Osaka won the first grand slam title of her career on Saturday, defeating Serena Williams in straight sets. She becomes the first Japanese player to win a major since 1988 and is now one of only two women to hold all four major titles.
Naomi Osaka’s legacy still filled with hope despite tennis loss. The 20-year-old Japanese tennis player has been a shining light in the sport since she won the US Open last year.
Marketa Vondrousova put out the fire that started the Olympics, but Naomi Osaka’s Tokyo 2020 ambitions were doused much too quickly on Tuesday in little over an hour. With a flurry of unforced mistakes and mounting irritation, Osaka’s Games came to a close with a 6-1, 6-4 defeat to Vondrousova, the world No. 42 in tennis.
Against Vondrousova, Osaka seemed out of sorts the whole match, her serve failing to deliver the goods (winning just 25 of 43 points on her first serve). In comparison to Vondrousova’s 10, she committed 32 unforced mistakes.
When asked what went wrong later, she said: “Everything can be seen if you watch the match. I feel like there are a lot of things I used to depend on that I can’t count on anymore.”
It wasn’t supposed to be this way for Osaka. Osaka, who was chosen to ignite the Olympic torch at the opening ceremony, was basically the face of these Games, which were going according to plan for the hosts, who were tied for the most gold medals with the United States.
Osaka had had an eight-week vacation before the event and had seemed so confident after wins over Zheng Saisai and Viktorija Golubic in the first two rounds, but it all came crashing down on Tuesday when Typhoon Nepartak slammed into the roof of Ariake Tennis Court.
The four-time Grand Slam winner has had a roller-coaster year in 2021. Osaka was the player to beat on the women’s circuit after winning the Australian Open in February. However, when the French Open arrived, she stated that she would be skipping the tournament’s press conferences due to mental health concerns.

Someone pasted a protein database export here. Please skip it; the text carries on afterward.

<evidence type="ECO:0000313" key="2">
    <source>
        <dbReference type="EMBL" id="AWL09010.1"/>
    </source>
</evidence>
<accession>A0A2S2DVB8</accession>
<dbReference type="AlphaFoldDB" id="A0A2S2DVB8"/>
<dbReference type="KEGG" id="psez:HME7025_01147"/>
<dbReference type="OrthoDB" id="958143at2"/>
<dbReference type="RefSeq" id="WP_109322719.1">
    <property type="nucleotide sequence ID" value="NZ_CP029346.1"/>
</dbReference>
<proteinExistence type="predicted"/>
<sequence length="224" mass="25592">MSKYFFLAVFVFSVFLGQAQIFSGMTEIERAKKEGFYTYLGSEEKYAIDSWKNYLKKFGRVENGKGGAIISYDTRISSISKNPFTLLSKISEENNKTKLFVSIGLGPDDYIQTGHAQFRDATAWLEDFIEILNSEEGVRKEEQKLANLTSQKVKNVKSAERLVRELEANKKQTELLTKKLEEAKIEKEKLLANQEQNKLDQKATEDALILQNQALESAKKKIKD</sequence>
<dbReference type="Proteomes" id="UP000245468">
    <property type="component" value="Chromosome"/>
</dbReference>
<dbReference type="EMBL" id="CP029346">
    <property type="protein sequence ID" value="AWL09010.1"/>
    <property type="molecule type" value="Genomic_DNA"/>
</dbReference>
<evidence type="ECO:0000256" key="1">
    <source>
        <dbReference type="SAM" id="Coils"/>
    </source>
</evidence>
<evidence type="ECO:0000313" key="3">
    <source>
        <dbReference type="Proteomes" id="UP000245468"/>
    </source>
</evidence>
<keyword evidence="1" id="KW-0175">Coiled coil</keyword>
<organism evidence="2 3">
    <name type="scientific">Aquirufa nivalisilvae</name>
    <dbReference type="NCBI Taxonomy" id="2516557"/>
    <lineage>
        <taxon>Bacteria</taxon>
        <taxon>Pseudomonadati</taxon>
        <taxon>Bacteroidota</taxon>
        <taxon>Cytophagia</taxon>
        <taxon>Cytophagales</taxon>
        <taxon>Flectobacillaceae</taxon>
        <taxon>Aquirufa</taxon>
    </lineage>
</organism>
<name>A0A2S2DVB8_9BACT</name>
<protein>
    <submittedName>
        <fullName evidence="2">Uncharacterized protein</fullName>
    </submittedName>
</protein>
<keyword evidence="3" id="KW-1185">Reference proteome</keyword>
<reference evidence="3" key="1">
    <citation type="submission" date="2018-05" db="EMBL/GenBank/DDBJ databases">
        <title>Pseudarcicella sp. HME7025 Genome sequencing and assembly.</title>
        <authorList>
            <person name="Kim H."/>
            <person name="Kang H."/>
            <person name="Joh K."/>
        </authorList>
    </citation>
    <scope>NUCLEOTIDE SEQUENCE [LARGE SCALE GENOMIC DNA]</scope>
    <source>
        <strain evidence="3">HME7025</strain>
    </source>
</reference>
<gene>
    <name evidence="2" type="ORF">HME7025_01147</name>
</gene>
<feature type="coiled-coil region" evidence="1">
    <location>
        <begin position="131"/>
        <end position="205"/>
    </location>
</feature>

She withdrew from Roland Garros after winning her first-round match and subsequently chose not to compete at Wimbledon in order to concentrate on taking home the gold medal for Japan.
Despite the fact that Naomi Osaka did not win a medal in the Tokyo Olympics, she achieved a lot off the court. Getty Images/Jamie Squire
“I certainly felt a lot of pressure coming into today,” Osaka remarked. “I believe it’s because I’ve never competed in the Olympics before, and it was a little overwhelming the first year. I believe I made the right decision in terms of how I played and taking that break.”
When Ash Barty, the world No. 1, was knocked out in the first round of the Olympics, it seemed like everything was set up for Osaka to continue Japan’s gold-medal winning streak at home.
Japan had won eight gold medals by the time Osaka entered the court on Tuesday: two in skateboarding, four in judo, and one each in swimming and table tennis. Osaka wanted to add another.
On the tennis court, there was a huge upset.
Marketa Vondrousova of the Czech Republic beats Naomi Osaka in the third round. pic.twitter.com/HWQBj68Ewj #TokyoOlympics
— July 27, 2021, #TokyoOlympics (@NBCOlympics)
That dream, however, did not come true. Vondrousova lost the first set in 24 minutes, and after saving three match chances in the second, her backhand flew wide, sending her to the quarterfinals.
“How dissatisfied am I? I mean, I’m upset with every defeat, but this one seems to sting a little more. I’m sure my expectations were much greater “According to Osaka. “I think my attitude wasn’t fantastic because I don’t know how to deal with such pressure, so that’s the best I could do in this circumstance.”
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While the defeat will undoubtedly upset Osaka, she has already established a significant legacy in her native nation off the court. The sight of her lighting the torch was a source of inspiration for a nation that had decided to have an Olympic Games despite the COVID-19 epidemic.
She has also helped to eliminate the stigma associated with mental illness. She said in a self-penned article for TIME Magazine before the Games that she wanted to make Japan’s people “proud,” and that this didn’t have to mean winning a medal.